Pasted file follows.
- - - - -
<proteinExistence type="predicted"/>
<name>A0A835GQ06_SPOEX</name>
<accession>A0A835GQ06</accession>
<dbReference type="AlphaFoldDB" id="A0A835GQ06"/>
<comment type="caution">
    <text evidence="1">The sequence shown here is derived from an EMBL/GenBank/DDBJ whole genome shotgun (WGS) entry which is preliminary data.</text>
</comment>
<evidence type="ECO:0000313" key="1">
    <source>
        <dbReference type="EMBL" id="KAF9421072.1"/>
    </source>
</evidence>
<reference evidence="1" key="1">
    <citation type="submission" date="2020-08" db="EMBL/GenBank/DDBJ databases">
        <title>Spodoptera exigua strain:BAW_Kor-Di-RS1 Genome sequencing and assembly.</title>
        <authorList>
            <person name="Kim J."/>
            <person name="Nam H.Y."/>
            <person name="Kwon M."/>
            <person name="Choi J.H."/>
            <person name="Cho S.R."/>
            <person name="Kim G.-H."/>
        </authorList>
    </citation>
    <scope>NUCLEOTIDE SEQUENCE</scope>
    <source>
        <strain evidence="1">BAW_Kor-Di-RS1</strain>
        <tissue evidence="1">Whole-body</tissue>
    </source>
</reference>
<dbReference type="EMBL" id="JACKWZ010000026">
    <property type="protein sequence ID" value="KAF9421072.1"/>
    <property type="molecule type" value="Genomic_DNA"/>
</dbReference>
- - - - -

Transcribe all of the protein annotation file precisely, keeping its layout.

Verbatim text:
<proteinExistence type="predicted"/>
<name>A0A835GQ06_SPOEX</name>
<accession>A0A835GQ06</accession>
<dbReference type="AlphaFoldDB" id="A0A835GQ06"/>
<comment type="caution">
    <text evidence="1">The sequence shown here is derived from an EMBL/GenBank/DDBJ whole genome shotgun (WGS) entry which is preliminary data.</text>
</comment>
<evidence type="ECO:0000313" key="1">
    <source>
        <dbReference type="EMBL" id="KAF9421072.1"/>
    </source>
</evidence>
<reference evidence="1" key="1">
    <citation type="submission" date="2020-08" db="EMBL/GenBank/DDBJ databases">
        <title>Spodoptera exigua strain:BAW_Kor-Di-RS1 Genome sequencing and assembly.</title>
        <authorList>
            <person name="Kim J."/>
            <person name="Nam H.Y."/>
            <person name="Kwon M."/>
            <person name="Choi J.H."/>
            <person name="Cho S.R."/>
            <person name="Kim G.-H."/>
        </authorList>
    </citation>
    <scope>NUCLEOTIDE SEQUENCE</scope>
    <source>
        <strain evidence="1">BAW_Kor-Di-RS1</strain>
        <tissue evidence="1">Whole-body</tissue>
    </source>
</reference>
<dbReference type="EMBL" id="JACKWZ010000026">
    <property type="protein sequence ID" value="KAF9421072.1"/>
    <property type="molecule type" value="Genomic_DNA"/>
</dbReference>